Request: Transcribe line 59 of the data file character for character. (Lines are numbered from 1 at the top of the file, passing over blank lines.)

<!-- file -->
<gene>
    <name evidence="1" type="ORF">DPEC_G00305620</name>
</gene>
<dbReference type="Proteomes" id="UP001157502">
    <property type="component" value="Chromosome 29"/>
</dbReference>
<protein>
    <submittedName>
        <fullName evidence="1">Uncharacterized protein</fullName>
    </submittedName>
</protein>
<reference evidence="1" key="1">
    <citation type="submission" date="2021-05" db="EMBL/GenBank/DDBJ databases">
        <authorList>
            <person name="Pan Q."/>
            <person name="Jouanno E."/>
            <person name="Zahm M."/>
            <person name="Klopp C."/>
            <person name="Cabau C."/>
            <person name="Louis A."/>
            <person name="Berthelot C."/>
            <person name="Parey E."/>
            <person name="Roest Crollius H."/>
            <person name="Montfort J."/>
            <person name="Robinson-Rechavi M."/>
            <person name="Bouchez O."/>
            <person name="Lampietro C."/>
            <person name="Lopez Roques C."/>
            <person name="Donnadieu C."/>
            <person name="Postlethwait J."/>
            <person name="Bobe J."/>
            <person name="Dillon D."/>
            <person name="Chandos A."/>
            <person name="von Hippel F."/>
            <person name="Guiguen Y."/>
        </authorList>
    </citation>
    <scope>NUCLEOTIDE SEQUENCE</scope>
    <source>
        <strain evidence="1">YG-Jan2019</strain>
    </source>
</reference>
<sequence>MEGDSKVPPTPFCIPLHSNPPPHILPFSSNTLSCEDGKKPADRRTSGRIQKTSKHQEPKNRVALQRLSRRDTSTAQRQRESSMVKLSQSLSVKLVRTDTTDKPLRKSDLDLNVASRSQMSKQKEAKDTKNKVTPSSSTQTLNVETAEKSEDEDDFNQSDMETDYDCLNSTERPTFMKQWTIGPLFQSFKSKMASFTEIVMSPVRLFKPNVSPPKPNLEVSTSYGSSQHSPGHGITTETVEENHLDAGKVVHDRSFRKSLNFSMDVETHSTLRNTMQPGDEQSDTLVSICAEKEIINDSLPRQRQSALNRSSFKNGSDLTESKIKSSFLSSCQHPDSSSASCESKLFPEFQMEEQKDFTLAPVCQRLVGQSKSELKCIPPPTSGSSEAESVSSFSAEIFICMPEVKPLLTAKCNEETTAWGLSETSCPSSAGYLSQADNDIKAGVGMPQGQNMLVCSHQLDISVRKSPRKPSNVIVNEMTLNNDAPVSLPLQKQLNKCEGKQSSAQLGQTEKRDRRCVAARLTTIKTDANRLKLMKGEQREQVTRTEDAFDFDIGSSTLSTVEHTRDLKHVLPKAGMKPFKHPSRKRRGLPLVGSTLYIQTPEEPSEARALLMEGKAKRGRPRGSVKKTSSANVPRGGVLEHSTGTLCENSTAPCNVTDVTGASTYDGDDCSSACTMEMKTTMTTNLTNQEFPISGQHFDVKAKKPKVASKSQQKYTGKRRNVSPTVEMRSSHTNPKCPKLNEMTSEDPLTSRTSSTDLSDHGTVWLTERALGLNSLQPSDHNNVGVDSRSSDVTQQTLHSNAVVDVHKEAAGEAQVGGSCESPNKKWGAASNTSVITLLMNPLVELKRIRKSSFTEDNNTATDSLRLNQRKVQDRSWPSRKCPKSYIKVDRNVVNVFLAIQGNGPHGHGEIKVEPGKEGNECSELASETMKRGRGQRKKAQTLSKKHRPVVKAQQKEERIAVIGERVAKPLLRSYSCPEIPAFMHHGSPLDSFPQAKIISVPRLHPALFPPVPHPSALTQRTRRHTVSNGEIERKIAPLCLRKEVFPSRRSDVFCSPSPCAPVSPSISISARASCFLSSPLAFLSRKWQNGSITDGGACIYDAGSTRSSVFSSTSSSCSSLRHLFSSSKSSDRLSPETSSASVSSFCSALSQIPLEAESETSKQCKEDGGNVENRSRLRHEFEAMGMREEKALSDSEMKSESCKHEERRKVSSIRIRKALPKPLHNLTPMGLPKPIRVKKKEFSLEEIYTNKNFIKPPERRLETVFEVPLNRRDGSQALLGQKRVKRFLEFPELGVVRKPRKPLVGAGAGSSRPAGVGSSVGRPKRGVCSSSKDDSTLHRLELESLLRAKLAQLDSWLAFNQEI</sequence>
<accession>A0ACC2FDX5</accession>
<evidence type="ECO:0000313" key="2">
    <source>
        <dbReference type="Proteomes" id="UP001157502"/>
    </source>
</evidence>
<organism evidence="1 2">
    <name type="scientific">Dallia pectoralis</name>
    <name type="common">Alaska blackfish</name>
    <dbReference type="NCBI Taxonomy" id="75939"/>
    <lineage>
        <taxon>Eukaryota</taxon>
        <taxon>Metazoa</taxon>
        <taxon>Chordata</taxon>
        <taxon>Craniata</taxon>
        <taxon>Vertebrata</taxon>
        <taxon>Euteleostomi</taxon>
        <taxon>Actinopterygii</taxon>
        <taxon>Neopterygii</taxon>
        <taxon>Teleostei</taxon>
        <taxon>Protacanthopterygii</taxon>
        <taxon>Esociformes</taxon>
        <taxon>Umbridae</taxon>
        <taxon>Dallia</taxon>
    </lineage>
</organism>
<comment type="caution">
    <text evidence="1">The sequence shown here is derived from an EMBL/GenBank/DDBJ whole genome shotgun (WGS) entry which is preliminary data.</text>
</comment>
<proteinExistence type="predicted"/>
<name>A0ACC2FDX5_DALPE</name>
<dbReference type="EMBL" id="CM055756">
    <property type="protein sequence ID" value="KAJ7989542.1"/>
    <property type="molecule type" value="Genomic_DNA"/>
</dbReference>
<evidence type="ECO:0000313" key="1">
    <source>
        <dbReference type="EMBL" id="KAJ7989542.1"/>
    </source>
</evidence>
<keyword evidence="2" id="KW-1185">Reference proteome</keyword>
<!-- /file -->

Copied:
        <taxon>Vertebrata</taxon>